Faced with a debilitating fertiliser shortage driving up prices on the parallel market, farmers across the country are fighting to maintain their livelihoods. The crisis severely impacts agricultural communities, including subsistence farmers, symbolic of the broader struggles countrywide.

The cooperative unions, previously a reliable source of these materials, can no longer meet farmers` needs due to supply shortages. A vast tract of land is devoted to grain farming, generating hundreds of million quintals of produce. Yet, according to official records, a notable deficit looms on fertiliser import and distribution this year, provoking public protests and pleas to officials of the Ministry of Agriculture. Farmers are desperately trying to draw the authorities` attention to their predicament.

The depth of the crisis pins it on a sudden surge in seasonal demand compounded by logistical and infrastructural hurdles as well as growing insecurities affecting reliable and timely distributions. Despite the arrest of several individuals involved in the parallel market, the delayed delivery of fertiliser continues unabated. This shortfall is a critical concern for Ethiopia's food security. In response, some farmers began exploring alternative crops less reliant on fertiliser, such as chickpeas.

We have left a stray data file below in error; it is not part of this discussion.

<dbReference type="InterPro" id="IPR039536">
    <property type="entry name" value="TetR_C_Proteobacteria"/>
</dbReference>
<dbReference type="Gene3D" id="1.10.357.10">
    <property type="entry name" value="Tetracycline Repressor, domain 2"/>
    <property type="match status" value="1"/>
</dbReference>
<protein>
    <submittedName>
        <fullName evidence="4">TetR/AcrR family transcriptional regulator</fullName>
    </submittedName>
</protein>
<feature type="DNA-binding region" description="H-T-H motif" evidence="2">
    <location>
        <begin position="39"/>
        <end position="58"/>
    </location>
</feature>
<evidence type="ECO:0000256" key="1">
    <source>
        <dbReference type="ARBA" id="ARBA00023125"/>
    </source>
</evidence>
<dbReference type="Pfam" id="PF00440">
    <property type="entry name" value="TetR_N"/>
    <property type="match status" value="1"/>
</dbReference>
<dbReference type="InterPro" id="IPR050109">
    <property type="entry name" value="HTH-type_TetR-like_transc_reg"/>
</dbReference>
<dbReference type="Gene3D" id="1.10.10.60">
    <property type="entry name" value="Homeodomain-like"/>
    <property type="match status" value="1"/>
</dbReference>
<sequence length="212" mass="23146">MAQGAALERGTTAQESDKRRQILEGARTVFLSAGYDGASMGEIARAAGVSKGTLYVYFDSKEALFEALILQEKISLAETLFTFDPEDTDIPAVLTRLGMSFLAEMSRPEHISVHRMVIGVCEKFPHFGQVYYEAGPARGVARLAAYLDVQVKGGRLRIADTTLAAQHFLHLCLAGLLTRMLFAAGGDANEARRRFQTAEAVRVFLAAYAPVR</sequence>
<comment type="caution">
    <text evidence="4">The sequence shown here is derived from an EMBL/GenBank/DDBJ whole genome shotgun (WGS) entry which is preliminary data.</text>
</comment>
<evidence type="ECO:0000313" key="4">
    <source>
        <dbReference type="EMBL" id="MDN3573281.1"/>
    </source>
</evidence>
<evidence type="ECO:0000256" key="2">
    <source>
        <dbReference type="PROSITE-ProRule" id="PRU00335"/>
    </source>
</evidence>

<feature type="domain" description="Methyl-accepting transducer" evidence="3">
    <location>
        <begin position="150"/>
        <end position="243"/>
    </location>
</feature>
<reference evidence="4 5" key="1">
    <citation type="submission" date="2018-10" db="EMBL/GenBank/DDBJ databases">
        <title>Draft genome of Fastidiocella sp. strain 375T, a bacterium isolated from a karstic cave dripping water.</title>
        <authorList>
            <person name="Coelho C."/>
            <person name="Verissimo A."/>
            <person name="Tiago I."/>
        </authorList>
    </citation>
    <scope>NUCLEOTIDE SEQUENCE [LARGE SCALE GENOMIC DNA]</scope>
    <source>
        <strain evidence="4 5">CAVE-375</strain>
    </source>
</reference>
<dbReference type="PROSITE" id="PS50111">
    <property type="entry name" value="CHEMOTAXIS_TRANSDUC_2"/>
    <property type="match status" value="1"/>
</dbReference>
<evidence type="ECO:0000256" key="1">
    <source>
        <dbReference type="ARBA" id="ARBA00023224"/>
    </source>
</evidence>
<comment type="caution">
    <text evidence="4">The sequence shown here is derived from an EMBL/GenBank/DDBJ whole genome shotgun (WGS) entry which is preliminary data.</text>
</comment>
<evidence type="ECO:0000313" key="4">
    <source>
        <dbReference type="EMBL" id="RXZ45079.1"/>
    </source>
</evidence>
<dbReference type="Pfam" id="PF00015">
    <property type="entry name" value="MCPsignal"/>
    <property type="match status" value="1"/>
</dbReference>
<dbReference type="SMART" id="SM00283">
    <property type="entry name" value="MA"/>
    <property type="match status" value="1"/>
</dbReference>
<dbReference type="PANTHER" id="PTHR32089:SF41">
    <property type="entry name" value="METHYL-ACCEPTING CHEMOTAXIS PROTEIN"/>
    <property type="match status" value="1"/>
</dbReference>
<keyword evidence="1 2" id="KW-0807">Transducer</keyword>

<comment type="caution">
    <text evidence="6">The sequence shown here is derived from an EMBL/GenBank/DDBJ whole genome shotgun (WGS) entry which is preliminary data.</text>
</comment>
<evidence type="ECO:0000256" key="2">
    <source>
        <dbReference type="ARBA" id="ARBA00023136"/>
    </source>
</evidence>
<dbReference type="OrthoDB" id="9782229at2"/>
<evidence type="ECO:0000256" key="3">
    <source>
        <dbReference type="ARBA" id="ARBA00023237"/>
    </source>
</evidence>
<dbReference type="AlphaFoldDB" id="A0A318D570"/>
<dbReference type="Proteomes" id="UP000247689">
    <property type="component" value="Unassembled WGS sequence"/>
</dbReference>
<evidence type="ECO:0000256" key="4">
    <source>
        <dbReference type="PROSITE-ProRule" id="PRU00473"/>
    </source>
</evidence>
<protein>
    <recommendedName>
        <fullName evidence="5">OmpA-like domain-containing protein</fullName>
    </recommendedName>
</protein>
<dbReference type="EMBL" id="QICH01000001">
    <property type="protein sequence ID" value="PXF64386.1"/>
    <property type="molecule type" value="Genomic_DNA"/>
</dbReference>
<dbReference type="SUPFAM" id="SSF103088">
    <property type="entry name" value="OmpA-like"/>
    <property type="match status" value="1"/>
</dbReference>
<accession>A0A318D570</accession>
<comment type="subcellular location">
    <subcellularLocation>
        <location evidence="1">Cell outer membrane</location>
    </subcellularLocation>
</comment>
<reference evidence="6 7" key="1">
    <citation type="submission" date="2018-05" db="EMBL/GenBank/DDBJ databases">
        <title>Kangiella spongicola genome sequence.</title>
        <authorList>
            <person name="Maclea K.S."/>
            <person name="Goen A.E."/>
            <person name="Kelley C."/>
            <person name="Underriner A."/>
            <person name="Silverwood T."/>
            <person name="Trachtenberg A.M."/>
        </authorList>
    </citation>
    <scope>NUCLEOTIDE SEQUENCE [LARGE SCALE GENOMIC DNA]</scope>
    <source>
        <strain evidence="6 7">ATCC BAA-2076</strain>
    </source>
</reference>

However, these alternatives present their challenges. Regional agricultural authorities are encouraging farmers to practice composting to counter the crisis, but sceptics cautioned that natural alternatives cannot fully substitute fertilisers.

The state-run Ethiopian Agricultural Business Corporation (EABC), the only entity in the country permitted to import fertiliser, has been struggling with timely procurement due to failure in opening the letters of credit for shipment owing to a severe forex crunch. This delay has resulted in insufficient fertiliser arriving for the principal rainy season, deepening the crisis. Federal officials have begun contemplating allowing the private sector to import fertiliser. A break in the state monopoly might not provide an immediate solution but could prevent future farming seasons from facing similar crises.

It is a prospect being considered by representatives across ministries and corporations, but one that experts warn requires careful thought about the economic consequences.

You can read the full story    here    

PUBLISHED ON Jul 15,2023 [ VOL 24 , NO 1211]

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